At the We Mean Business event at Westminister Hall in February, Maria Eagle MP confidently stood in front of 250 women and stated that women weren’t good networkers. Yesterday in the Times Antonia Senior wrote an article entitled “Why Women are such bad networkers”. What is going on here? Why is this message being bandied about like it is fact. So I’m here to set the record straight. The opposite is in fact true… they’re not just good networkers, they’re great networkers. This is evidenced not only by the number of women only business networks but also by the Mums networks that exist all over the country.
Last Monday, at the Women Unlimited Stepping into Success conference, the buzz was deafening as women were connecting and building new relationships with each other. In my 10 years of networking, I have never seen this kind of connection and energy at a mixed networking event. I am a member of multiple women’s networks as well as mixed networking groups. Networks such as Athena, Sister Snog, She’s Ingenious and Women Unlimited are thriving. If you asked the women that attended the meetings in these networks, whether or not women were good networkers, you would hear a roar of disapproval at even asking the question.
Women are not natural networkers?
In the Times article the second paragraph starts with the statement “Women are not natural networkers.” Ok ladies, look inside yourselves and tell me whether you think this statement sounds even remotely accurate. Women network every day of their lives whether they are mothers, carers, business owners or career women. We are constantly sharing news, stories, advice and referrals. Networking is how most of us choose our suppliers, decide which items to buy, and learn about new opportunities. Women are behind 80% of all purchases here in the UK and any business which thinks that women don’t network (and thereby share referrals and recommendations) doesn’t understand the way that our society works and runs the risk of missing out on the market that they should be spending most of their energy on.
No ass kissing here
The journalist seems to indicate that if we’re not schmoozing then we’re not networking. So because women are not so good at kissing their bosses behind, then they are not good networkers. Yes, I would have to agree with that, as not much ass kissing goes on around here, however relationship building definitely does. In my web design agency, Springmedia, 90% of all our new business comes via referral. When I decided that I was going to go on a new business drive, I didn’t start advertising on Google, I didn’t put an advert in a magazine, I joined a business network which resulted in a direct additional £8000 turnover in 6 months and indirectly (ie referrals from new clients that I gained there) another £17,000 in turnover.
People buy from people they know, like and trust
People buy from people that they know, like and trust. And networking gives us the opportunity to develop relationships that can turn into business both as a buyer and a seller. I now have an accountant, book-keeper, a personal VA, a new intern, a printing company and a new team member all via networking… and these are just a few of the new relationships that have developed through this activity.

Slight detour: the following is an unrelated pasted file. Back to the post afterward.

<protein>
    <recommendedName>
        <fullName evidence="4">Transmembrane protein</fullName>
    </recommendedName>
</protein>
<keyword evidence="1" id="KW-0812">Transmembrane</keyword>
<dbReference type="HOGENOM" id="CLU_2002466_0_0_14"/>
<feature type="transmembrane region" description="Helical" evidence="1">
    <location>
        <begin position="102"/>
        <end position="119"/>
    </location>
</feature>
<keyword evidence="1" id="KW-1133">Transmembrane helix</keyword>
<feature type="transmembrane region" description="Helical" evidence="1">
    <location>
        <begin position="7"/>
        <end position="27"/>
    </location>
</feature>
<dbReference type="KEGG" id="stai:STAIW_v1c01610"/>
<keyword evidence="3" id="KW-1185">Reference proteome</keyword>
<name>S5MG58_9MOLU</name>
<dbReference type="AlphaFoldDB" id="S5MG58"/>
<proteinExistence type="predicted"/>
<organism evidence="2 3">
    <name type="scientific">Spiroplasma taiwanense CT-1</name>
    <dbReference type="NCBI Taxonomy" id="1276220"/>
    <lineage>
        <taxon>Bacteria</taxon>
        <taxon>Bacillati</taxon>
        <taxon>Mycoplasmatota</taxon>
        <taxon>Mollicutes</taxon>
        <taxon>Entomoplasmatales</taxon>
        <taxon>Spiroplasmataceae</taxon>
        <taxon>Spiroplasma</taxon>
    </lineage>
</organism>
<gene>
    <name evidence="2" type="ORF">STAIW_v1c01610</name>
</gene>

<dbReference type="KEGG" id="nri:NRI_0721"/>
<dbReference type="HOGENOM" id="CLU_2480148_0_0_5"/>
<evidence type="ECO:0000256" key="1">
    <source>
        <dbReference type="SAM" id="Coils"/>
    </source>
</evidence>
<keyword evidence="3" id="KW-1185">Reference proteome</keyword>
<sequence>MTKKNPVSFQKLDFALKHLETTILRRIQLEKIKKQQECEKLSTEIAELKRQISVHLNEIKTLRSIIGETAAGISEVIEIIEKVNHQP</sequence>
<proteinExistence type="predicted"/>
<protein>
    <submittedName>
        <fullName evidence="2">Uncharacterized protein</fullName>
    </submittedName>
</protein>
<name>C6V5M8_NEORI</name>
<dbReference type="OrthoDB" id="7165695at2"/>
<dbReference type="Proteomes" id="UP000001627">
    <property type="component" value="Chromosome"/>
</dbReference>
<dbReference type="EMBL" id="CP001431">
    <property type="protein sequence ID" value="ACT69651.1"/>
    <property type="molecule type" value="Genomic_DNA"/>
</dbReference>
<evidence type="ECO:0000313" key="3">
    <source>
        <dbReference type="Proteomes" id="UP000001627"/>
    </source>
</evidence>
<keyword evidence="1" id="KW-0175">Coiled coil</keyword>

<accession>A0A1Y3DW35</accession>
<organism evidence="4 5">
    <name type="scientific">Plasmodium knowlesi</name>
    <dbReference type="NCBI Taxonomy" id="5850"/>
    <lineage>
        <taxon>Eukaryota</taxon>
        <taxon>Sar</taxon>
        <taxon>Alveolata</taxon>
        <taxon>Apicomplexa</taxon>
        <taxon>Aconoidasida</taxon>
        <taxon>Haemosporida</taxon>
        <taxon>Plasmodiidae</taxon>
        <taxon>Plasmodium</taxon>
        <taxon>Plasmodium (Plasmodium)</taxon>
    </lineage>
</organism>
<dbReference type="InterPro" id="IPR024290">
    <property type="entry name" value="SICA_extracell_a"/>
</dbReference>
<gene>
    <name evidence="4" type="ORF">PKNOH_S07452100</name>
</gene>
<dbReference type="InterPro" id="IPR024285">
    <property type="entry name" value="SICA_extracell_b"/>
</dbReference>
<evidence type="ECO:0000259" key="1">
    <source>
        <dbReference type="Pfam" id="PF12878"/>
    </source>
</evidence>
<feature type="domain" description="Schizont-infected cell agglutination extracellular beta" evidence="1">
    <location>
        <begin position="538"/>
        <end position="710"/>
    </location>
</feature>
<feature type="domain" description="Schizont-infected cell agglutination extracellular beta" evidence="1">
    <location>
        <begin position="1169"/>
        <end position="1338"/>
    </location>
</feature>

What’s your objective?
Networking also isn’t all about getting close to the big cheese in the room. It really depends on your objective. The thing that annoys me about this article is it’s lack of perspective, lack of facts and the assumption that networking is all about getting to the top of the tree in an organisation. There are many reasons that women network, such as support, learning, and sales.
… are you a cyber loser?
And then we have the ‘cyber losers’; women who are not utilising social media for business. Clearly this journalist is not following female business owners on Twitter. Technorati has shown that women are twice as likely to do business via social media than men. Women have embraced social networking and Liz Cable who purports herself as a social media expert suggests that women are not promoting themselves in the right way. Again, I have to disagree. I know of multiple women who are generating new business every day via Twitter and Linked In; women such as Ces Loftus of Creatively Minded, Rona Wheeldon from Organised PA and Sarah Turner of Turner Ink. Social media is a great way to build social proof, share a bit of who you are and share and promote the work that you are doing.
I’m not going to get to riled up about this article, as the journalist had started with the premise that women were not good networkers and then went on to deliver a one-sided argument to back it up. As with anything, there are women who are great networkers and women who are poor networkers, but if you would put yourself in the latter category, I highly recommend that you find a way to embrace networking. A couple of great books on the topic are The Jelly Effect: How to Make Your Communication Stick and Brilliant Networking: What the Best Networkers Know, Say and Do . If you have any networking stories, we would love to hear them.
If you want to read more about this, Nancy Williams, has written her response on her blog TigerTwoTiger